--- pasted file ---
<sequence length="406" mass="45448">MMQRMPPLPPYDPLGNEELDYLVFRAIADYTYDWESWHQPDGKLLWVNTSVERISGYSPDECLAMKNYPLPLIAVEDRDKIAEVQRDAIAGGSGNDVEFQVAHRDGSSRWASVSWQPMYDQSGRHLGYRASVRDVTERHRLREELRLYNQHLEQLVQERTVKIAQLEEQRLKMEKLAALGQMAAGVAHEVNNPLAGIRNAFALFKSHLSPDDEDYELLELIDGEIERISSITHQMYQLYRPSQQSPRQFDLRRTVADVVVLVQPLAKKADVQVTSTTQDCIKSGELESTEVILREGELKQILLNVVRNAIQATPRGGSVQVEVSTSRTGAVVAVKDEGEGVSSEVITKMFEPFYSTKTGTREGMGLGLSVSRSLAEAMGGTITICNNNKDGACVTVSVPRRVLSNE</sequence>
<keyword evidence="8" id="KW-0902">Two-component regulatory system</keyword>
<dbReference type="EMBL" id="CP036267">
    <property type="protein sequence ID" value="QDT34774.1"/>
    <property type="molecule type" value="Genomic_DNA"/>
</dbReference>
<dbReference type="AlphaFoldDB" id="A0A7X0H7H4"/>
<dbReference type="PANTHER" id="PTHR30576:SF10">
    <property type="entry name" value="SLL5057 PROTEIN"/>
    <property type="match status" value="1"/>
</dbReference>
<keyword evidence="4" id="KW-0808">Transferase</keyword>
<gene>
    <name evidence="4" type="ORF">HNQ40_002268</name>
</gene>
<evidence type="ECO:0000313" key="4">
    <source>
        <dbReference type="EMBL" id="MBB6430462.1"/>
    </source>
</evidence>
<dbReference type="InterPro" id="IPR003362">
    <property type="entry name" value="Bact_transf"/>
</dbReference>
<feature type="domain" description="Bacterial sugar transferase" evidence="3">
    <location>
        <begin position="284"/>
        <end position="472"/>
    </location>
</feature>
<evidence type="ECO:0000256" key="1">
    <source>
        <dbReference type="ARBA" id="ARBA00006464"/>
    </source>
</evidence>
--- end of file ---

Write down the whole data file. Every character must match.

<sequence length="406" mass="45448">MMQRMPPLPPYDPLGNEELDYLVFRAIADYTYDWESWHQPDGKLLWVNTSVERISGYSPDECLAMKNYPLPLIAVEDRDKIAEVQRDAIAGGSGNDVEFQVAHRDGSSRWASVSWQPMYDQSGRHLGYRASVRDVTERHRLREELRLYNQHLEQLVQERTVKIAQLEEQRLKMEKLAALGQMAAGVAHEVNNPLAGIRNAFALFKSHLSPDDEDYELLELIDGEIERISSITHQMYQLYRPSQQSPRQFDLRRTVADVVVLVQPLAKKADVQVTSTTQDCIKSGELESTEVILREGELKQILLNVVRNAIQATPRGGSVQVEVSTSRTGAVVAVKDEGEGVSSEVITKMFEPFYSTKTGTREGMGLGLSVSRSLAEAMGGTITICNNNKDGACVTVSVPRRVLSNE</sequence>
<keyword evidence="8" id="KW-0902">Two-component regulatory system</keyword>
<dbReference type="EMBL" id="CP036267">
    <property type="protein sequence ID" value="QDT34774.1"/>
    <property type="molecule type" value="Genomic_DNA"/>
</dbReference>
<dbReference type="AlphaFoldDB" id="A0A7X0H7H4"/>
<dbReference type="PANTHER" id="PTHR30576:SF10">
    <property type="entry name" value="SLL5057 PROTEIN"/>
    <property type="match status" value="1"/>
</dbReference>
<keyword evidence="4" id="KW-0808">Transferase</keyword>
<gene>
    <name evidence="4" type="ORF">HNQ40_002268</name>
</gene>
<evidence type="ECO:0000313" key="4">
    <source>
        <dbReference type="EMBL" id="MBB6430462.1"/>
    </source>
</evidence>
<dbReference type="InterPro" id="IPR003362">
    <property type="entry name" value="Bact_transf"/>
</dbReference>
<feature type="domain" description="Bacterial sugar transferase" evidence="3">
    <location>
        <begin position="284"/>
        <end position="472"/>
    </location>
</feature>
<evidence type="ECO:0000256" key="1">
    <source>
        <dbReference type="ARBA" id="ARBA00006464"/>
    </source>
</evidence>